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  22.  16
    Howard Grotch & Emil Kazes (1980). Difficulties with the Partial Quantization of Systems. Foundations of Physics 10 (7-8):655-659.
    Proposals of quantizing matter without also quantizing fields are assessed. In one of these the principle of superposition is given up and an estimate of its violation is suggested. Another proposal, which retains the principle of superposition, is shown to be inconsistent with the equations of motion.
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  23.  13
    A. J. Leggett (1988). Experimental Approaches to the Quantum Measurement Paradox. Foundations of Physics 18 (9):939-952.
    I examine the question of how far experiments that look for the effects of superposition of macroscopically distinct states are relevant to the classic measurement paradox of quantum mechanics. Existing experiments on superconducting devices confirm the predictions of the quantum formalism extrapolated to the macroscopic level, and to that extent provide strong circumstantial evidence for its validity at this level, but do not directly test the principle of superposition of macrostates. A more ambitious experiment, not obviously infeasible (...)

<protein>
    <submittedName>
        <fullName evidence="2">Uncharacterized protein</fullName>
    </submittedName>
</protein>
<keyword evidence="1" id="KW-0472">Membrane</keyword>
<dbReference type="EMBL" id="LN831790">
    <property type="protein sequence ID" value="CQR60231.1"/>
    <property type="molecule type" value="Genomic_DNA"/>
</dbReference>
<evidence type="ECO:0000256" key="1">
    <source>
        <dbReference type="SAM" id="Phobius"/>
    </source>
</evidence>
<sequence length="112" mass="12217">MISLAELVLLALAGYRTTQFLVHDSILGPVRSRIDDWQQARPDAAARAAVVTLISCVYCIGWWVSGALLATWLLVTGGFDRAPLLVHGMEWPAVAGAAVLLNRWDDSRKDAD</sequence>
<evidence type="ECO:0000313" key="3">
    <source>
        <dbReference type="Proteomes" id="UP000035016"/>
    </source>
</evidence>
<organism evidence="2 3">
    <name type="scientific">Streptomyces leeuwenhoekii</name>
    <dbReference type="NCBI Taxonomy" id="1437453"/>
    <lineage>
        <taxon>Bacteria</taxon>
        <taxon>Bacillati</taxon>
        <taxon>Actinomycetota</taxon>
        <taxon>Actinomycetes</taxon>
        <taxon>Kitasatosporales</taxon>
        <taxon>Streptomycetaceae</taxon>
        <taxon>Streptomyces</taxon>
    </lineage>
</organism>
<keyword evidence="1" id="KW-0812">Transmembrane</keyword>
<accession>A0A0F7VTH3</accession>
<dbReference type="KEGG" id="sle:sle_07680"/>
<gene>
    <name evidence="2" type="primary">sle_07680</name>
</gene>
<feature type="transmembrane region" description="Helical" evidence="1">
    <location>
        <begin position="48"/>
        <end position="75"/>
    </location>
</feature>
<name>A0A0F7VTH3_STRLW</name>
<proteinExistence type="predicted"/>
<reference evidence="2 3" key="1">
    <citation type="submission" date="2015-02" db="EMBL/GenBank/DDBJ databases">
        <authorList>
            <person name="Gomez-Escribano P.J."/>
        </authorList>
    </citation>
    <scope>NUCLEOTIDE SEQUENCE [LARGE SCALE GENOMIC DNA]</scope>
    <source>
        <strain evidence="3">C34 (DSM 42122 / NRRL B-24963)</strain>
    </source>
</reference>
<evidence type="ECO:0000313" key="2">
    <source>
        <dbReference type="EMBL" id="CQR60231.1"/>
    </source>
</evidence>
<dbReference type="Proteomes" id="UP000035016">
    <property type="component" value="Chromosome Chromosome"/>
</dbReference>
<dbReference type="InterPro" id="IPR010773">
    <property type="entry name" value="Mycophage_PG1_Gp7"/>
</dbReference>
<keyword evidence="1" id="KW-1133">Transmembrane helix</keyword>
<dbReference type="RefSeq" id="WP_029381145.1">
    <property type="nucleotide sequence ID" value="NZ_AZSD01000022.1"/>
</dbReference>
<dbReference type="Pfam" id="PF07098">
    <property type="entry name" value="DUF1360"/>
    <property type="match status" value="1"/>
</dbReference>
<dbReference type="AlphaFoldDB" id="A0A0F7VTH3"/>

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  24.  8
    Giacomo Mauro D'Ariano & Alessandro Tosini (2013). Emergence of Space–Time From Topologically Homogeneous Causal Networks. Studies in History and Philosophy of Science Part B: Studies in History and Philosophy of Modern Physics 44 (3):294-299.
    In this paper we study the emergence of Minkowski space–time from a discrete causal network representing a classical information flow. Differently from previous approaches, we require the network to be topologically homogeneous, so that the metric is derived from pure event-counting. Emergence from events has an operational motivation in requiring that every physical quantity—including space–time—be defined through precise measurement procedures. Topological homogeneity is a requirement for having space–time metric emergent from the pure topology of causal connections, whereas physically homogeneity corresponds (...)